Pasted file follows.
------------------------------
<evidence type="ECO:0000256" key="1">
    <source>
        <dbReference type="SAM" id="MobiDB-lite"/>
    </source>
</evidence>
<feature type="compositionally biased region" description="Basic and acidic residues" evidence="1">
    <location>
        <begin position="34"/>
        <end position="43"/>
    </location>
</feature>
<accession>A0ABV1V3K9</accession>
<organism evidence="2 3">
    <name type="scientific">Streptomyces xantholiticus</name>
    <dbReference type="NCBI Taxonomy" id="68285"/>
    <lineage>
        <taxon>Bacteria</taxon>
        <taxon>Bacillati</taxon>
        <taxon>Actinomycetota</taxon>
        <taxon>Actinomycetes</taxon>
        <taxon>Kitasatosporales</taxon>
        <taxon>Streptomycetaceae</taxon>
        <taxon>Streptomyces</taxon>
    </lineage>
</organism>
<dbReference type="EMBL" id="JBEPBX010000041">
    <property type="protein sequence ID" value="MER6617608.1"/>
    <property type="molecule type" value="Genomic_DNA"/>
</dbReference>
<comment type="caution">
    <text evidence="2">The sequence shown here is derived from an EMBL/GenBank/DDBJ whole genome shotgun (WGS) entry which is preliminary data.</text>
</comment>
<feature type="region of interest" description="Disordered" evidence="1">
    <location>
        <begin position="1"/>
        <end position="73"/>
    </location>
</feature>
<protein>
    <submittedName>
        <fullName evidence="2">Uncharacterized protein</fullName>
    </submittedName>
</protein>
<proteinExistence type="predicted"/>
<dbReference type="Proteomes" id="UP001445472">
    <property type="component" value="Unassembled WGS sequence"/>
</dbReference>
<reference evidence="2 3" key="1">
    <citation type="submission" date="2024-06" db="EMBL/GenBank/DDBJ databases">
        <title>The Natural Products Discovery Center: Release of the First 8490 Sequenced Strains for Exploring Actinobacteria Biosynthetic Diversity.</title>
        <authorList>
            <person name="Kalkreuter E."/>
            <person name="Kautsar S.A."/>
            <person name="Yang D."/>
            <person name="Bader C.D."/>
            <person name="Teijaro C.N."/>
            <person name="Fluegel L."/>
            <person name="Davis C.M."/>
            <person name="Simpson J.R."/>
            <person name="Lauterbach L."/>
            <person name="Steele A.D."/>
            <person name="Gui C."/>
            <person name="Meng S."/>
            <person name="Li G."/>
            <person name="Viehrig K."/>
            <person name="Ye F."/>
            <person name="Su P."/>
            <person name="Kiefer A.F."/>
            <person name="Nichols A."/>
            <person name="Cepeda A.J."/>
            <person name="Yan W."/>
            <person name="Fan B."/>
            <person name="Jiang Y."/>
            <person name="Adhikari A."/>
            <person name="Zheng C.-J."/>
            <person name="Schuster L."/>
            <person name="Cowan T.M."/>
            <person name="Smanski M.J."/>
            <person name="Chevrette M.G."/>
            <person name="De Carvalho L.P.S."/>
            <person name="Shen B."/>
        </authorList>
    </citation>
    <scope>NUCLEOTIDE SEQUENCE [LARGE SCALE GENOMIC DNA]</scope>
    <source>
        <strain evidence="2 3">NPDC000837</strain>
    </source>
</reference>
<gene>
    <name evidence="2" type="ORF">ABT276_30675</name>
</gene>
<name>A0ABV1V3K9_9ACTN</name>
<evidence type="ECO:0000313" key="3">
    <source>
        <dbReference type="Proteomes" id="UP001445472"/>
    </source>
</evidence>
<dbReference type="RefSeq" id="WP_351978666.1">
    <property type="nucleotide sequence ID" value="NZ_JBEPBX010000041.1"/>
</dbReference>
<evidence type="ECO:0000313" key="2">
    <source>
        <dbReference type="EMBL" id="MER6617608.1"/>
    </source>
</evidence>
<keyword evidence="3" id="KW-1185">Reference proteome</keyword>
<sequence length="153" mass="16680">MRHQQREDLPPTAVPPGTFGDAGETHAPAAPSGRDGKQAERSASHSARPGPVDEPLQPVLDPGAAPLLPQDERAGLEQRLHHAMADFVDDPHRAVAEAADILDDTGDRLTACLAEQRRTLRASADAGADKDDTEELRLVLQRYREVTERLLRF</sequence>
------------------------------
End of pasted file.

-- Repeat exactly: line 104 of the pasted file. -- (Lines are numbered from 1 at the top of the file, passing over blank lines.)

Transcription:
    </source>